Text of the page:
Design can still learn from earlier humans who left a lighter footprint on the planet. The tenuousness of subsistence before the rise of industrial agriculture illustrates the delicate balance between human survival and ecology. In around 1275, the Anasazi people constructed dwellings in hollowed-out sandstone caves in the cliffs of the American Southwest so that the maximum amount of arable land was available to them in the fertile valleys below. Many of the sites were abandoned in the thirteenth and fourteenth centuries when the ecology of the valleys changed, probably due to water shortages that made survival impossible, even for small bands of humans.14 On a small scale, the Anasazi appear to have achieved, if only for a matter of decades, the problem of maintaining a balance between population and resources – fundamentally the same problem that we need to resolve on a very large scale. While the elemental stakes of survival are no longer as evident in our modern world, they have not changed. Rather, they have become layered in more sophisticated surroundings; this makes, and has made, survival no less precarious. Supplies of food and water – our most basic necessities – may become inadequate.15 Scarcity of fresh water is a potential calamity for societies that are concentrated in urban centers or mega-
Structures. While this turn of events is not in the immediate purview of designers, we must be aware of the possibility in order to help shape the delicate equilibrium between the natural environment and modern man. With an increase in population and an ever greater range of age groups concurrent in the work force, a radical change in societal behaviors is to be anticipated (see population and life expectancy diagrams on pages 176 and 177). Achieving this change must be design’s primary goal.
Design is both a rational and an intuitive exercise, a composite form of the arts and sciences. Small space design ideas living rooms It drives human progress and must be palliative at all times, so that we may continue to honor our human roots:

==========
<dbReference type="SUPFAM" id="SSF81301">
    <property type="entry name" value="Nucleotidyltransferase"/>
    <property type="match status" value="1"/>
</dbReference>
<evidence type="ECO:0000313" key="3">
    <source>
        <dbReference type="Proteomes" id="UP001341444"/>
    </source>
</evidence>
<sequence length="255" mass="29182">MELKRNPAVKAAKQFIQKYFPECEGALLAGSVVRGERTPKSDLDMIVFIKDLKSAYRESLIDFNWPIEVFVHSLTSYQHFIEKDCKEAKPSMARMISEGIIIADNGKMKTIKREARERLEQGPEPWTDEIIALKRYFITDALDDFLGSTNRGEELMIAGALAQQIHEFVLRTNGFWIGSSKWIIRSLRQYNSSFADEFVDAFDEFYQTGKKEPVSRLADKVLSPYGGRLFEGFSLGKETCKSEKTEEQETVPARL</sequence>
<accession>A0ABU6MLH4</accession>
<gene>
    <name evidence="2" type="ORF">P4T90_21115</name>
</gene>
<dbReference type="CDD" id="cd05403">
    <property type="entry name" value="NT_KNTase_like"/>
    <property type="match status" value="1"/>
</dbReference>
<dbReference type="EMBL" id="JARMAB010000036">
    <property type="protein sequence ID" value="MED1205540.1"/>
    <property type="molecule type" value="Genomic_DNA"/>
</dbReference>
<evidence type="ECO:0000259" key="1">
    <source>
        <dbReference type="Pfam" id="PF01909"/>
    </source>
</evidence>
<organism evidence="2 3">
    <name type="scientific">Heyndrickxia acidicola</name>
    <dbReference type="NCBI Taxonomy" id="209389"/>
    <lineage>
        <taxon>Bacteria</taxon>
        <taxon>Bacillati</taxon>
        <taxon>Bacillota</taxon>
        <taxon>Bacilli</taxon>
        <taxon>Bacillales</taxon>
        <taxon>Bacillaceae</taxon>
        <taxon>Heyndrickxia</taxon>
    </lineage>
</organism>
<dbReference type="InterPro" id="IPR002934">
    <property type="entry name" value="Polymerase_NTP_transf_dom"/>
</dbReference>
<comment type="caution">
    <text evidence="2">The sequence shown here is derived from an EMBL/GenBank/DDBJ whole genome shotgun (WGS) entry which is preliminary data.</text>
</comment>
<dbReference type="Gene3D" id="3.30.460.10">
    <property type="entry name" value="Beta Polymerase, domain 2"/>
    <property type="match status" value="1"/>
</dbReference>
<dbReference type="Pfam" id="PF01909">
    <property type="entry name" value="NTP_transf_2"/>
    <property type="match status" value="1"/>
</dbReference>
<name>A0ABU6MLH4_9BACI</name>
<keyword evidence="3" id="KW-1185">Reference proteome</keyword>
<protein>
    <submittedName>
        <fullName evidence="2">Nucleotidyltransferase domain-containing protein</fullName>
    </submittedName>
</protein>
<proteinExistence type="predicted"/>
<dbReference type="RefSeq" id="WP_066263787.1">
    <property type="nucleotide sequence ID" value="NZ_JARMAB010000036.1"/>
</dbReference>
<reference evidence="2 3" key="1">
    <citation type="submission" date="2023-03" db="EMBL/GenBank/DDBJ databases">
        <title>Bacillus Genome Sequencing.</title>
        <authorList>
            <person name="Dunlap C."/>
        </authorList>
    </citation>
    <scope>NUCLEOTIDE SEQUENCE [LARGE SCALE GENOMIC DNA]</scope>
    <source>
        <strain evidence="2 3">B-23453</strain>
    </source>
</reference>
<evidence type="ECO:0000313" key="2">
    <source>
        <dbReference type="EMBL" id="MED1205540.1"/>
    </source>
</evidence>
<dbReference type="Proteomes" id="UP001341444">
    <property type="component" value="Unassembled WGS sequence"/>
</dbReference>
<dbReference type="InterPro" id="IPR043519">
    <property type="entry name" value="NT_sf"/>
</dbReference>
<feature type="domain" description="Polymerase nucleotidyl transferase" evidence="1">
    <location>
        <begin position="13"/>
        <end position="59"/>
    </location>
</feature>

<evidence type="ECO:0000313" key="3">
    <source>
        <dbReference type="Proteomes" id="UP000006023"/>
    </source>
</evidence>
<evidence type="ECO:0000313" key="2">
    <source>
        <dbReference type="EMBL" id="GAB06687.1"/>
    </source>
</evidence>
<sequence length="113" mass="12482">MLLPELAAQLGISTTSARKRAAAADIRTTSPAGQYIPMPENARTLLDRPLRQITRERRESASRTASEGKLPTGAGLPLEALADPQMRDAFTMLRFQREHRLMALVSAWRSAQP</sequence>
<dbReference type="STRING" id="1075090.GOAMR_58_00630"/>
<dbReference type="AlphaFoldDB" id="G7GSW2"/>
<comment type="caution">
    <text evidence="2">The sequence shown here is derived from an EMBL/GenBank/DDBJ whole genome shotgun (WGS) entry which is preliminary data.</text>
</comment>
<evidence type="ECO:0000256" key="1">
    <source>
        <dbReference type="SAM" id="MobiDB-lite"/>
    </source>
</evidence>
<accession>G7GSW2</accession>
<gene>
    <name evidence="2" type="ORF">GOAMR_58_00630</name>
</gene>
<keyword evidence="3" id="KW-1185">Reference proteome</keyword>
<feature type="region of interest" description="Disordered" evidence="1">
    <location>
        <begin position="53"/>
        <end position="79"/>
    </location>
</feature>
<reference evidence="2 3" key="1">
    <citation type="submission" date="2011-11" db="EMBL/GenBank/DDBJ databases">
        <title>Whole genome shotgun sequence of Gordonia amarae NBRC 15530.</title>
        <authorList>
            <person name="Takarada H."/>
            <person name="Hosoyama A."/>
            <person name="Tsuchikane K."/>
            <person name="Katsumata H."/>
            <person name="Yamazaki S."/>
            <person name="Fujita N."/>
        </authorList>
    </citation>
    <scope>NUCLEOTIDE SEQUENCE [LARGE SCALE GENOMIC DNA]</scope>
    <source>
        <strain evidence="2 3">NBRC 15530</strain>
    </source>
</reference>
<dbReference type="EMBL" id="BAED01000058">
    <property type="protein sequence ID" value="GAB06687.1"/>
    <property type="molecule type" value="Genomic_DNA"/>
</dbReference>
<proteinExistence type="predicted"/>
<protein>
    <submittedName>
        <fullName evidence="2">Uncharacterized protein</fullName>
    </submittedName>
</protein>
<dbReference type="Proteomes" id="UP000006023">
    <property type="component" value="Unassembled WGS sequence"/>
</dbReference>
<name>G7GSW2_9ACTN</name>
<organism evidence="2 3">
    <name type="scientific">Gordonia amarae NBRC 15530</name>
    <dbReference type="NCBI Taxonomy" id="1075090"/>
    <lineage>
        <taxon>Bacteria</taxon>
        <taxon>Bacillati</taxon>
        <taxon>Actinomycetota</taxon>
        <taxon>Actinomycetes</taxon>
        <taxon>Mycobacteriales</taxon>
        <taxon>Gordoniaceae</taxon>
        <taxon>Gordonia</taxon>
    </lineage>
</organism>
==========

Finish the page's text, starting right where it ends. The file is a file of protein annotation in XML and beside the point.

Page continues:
The world has now become aware of the impasse to which we have been led through an overemphasis on purely rational thought. We have again become conscious of the limits of logic and rationality. We again realize that the principles of form are based on more profound and significant elements than rigid logic. We know that things are not simple, and that, even when we wish to, we are unable to cut ourselves off abruptly from the whole of our past: it continues to live on in us.16
Recognizing design as the means by which we survive and as the creative engine of human adaptation, we must now attempt to restore these “more profound” and “significant” elements to the process. Designers must endeavor to capture heightened experiences, generating trust, dignity, respect, and pride in ourselves and our world; to reinvent comfort so that it becomes a platform for successful human interaction; and to provide the responsible foundations of living upon which humanity may continue to progress. Let the initial sense of security and the exhilaration our ancestors felt when they first entered the cave begin anew. By recapturing that earliest sense of discovery, we will design the environments of the future – environments that will bring us delight, pleasure, satisfaction, and the ultimate sense of well-being: the sense of being human.
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